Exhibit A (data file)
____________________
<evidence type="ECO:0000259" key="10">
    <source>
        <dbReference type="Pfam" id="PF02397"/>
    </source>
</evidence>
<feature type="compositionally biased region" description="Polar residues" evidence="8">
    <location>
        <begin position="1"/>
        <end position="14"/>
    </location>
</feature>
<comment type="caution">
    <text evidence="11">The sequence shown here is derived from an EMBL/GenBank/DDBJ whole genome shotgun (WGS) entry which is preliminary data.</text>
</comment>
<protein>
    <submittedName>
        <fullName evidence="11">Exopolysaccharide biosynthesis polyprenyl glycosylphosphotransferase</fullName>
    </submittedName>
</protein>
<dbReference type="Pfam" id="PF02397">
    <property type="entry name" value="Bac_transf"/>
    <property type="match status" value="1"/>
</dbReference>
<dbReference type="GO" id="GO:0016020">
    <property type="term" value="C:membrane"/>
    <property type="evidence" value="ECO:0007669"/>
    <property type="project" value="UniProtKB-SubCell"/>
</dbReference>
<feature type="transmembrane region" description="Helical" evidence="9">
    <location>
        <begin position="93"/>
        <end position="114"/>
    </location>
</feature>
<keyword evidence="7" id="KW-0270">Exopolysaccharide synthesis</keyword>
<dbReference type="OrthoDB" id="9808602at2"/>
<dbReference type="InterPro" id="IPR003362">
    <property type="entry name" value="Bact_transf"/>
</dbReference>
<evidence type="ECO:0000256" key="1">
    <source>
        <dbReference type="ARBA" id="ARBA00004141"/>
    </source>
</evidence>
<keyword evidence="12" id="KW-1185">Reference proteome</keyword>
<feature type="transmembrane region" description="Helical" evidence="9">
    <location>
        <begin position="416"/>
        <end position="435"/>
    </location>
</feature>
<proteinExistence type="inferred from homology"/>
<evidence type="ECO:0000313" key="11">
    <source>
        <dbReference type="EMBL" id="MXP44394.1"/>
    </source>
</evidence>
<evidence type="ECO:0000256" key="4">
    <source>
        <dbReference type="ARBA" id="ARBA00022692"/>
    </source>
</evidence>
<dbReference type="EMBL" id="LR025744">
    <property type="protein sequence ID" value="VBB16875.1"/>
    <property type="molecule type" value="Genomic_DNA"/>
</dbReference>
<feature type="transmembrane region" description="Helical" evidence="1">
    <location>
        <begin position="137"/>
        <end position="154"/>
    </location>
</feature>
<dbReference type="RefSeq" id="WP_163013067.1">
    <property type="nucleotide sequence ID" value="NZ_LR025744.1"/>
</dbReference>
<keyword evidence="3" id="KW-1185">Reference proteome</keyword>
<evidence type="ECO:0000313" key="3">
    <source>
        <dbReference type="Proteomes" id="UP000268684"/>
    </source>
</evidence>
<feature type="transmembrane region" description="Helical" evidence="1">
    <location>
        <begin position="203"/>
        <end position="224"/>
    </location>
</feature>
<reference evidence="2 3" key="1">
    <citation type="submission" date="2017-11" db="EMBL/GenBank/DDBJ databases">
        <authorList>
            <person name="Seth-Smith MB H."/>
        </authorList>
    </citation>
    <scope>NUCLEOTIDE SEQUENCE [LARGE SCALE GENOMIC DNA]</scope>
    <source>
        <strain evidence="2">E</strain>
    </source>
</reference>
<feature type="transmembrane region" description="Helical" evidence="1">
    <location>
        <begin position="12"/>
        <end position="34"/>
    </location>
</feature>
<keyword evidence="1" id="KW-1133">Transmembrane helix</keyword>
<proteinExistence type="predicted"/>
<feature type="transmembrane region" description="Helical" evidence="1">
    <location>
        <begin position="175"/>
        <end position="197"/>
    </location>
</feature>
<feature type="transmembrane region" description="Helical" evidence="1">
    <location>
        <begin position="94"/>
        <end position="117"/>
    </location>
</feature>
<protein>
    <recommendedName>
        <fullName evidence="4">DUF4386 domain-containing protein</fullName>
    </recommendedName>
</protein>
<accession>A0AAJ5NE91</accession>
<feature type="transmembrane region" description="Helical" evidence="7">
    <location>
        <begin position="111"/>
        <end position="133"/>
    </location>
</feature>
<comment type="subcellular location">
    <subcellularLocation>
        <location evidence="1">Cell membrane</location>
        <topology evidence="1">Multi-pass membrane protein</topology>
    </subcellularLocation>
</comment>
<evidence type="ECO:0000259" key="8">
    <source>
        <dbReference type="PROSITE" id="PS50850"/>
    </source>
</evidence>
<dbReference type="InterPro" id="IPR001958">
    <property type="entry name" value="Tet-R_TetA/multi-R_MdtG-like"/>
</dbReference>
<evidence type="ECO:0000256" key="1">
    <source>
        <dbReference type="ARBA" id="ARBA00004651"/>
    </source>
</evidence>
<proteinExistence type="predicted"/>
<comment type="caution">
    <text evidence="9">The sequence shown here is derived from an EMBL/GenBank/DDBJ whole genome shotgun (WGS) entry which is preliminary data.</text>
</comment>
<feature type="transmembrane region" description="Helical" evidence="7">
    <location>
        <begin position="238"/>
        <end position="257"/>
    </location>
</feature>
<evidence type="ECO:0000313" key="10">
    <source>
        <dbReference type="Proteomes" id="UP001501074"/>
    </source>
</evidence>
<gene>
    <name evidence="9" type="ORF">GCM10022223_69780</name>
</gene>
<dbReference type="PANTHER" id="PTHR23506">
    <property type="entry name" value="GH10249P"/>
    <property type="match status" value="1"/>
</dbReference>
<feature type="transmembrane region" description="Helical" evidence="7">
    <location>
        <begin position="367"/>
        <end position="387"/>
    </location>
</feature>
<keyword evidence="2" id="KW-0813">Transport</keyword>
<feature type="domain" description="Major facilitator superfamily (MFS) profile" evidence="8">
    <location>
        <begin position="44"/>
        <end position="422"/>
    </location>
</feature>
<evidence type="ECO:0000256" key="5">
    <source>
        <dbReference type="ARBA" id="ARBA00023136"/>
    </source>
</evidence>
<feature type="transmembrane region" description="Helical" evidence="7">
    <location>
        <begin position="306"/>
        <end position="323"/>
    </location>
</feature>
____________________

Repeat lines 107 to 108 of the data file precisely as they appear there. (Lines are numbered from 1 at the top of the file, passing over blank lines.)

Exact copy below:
<feature type="transmembrane region" description="Helical" evidence="1">
    <location>